16 August 2023

Kowanyama to benefit from new renal dialysis unit

| Matt Nicholls
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A new building will be constructed at the Kowanyama Primary Healthcare Centre to accommodate a renal dialysis unit.

A new building will be constructed at the Kowanyama Primary Healthcare Centre to accommodate a renal dialysis unit.

WORK will soon start on a renal dialysis facility in Kowanyama, which should reduce the amount of travel to Cairns for local patients.

The new $4.5 million unit will be built adjacent to the existing Kowanyama Primary Healthcare Centre and will include consultation and storage rooms and a state-of-the-art communications room, in addition to the four-chair renal dialysis unit.

“Work on the new unit will start later this month and construction is expected to be completed and the unit operational in early 2024,” said Dean Davidson, the acting CEO of Torres and Cape Hospital and Health Service.

“We are developing a model of care that will allow haemodialysis services at Kowanyama to be delivered with the support of Aboriginal and Torres Strait Islander health practitioners with advanced training in kidney health.

“The health service already has an advanced kidney health practitioner at Thursday Island unit and is training another for Bamaga.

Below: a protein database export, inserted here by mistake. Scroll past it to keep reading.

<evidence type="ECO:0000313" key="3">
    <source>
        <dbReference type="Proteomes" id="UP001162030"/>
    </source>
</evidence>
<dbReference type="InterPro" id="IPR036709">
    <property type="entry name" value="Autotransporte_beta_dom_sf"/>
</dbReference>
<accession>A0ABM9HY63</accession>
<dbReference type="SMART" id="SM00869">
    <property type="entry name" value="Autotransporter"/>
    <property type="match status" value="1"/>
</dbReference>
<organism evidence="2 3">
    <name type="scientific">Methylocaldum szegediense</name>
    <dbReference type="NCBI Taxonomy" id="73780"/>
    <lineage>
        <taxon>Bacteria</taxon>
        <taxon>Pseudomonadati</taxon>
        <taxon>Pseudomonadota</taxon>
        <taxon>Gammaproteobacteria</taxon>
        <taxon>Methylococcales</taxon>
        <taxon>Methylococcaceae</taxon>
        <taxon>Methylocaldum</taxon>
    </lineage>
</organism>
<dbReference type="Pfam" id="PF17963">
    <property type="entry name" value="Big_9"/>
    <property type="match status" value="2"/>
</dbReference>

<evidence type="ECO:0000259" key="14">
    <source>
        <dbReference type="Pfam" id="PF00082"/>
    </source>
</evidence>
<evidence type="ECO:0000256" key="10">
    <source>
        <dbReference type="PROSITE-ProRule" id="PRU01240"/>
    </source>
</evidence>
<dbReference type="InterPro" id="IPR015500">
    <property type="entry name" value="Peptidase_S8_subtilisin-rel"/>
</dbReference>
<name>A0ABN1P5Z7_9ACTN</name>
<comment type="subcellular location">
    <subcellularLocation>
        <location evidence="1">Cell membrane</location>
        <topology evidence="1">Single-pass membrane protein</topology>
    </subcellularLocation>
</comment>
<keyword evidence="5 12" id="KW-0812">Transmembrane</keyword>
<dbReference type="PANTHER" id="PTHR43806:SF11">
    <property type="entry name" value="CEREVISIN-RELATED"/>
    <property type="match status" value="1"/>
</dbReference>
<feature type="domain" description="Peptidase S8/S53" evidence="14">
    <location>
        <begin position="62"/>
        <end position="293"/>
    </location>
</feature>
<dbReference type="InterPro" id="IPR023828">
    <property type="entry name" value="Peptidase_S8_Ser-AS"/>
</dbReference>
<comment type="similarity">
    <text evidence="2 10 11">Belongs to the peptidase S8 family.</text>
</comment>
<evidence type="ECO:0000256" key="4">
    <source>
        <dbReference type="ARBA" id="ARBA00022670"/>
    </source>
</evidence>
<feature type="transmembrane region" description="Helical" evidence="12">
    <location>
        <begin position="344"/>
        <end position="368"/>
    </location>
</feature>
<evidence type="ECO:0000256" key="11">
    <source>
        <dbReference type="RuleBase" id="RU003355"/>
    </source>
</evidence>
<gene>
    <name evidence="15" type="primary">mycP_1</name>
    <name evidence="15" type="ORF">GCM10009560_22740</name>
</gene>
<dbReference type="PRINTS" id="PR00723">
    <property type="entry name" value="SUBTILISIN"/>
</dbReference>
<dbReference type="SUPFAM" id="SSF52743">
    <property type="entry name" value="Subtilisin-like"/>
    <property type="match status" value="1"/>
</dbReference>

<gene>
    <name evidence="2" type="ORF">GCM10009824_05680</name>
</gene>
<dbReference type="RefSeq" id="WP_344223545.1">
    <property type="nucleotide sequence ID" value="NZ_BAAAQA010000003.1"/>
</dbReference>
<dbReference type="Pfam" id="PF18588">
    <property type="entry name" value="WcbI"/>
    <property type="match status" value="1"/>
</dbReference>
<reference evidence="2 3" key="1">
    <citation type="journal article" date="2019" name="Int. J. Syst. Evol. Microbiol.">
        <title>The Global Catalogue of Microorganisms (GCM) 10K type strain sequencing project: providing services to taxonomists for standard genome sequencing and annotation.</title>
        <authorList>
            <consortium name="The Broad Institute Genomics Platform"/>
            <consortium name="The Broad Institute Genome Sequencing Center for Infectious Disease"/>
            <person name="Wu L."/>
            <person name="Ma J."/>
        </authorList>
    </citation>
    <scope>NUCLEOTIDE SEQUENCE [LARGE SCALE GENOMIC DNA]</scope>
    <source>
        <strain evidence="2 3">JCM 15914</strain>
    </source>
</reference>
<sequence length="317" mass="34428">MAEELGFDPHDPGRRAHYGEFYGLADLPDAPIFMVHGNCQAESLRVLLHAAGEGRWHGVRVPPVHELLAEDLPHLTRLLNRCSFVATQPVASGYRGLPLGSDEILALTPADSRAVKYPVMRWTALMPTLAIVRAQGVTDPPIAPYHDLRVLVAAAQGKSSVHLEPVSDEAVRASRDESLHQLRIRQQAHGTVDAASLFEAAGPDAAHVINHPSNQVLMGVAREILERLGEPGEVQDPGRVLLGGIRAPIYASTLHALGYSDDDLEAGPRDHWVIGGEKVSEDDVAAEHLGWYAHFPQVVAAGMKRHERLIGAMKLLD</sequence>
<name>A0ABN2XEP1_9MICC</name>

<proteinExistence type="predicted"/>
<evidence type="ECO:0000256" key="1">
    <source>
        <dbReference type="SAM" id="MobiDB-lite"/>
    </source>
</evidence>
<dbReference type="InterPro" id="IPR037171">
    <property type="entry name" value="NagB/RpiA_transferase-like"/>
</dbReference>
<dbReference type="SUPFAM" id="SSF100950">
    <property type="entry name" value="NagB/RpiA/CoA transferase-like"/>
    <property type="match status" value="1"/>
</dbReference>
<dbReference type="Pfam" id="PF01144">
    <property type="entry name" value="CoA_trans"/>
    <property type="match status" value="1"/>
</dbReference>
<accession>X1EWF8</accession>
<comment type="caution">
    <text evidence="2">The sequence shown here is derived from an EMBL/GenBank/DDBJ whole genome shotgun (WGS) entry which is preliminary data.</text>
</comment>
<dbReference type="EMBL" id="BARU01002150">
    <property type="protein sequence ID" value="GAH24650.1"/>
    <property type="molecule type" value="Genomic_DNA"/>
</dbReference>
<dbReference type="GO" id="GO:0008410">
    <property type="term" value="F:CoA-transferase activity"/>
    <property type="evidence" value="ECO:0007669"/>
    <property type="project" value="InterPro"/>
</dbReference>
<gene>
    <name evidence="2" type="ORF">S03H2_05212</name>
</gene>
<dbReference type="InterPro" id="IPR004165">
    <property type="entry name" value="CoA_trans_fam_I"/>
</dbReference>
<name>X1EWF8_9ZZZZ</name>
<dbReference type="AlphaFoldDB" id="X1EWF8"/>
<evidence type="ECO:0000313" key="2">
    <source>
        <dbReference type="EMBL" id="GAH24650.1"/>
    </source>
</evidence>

“We are also developing a training pathway for other Indigenous health practitioners to build skills to support all our health service’s remote dialysis services and other specialist services.”

The Kowanyama haemodialysis unit will be the fifth assisted dialysis unit in the Torres and Cape region, with units already established at Thursday Island, Weipa, Cooktown, and Bamaga.

However, not all patients requiring dialysis are able to have their dialysis in one of these units.

“Due to the complexity of their conditions and the clinical requirement for them to have immediate access to highly specialised kidney services that are not available locally, there may always be some patients who will need to relocate permanently to Cairns, or another large centre, to access those services,” Mr Davidson said.

“But for those deemed clinically suitable, the availability of assisted dialysis services is a major improvement in their lives.”

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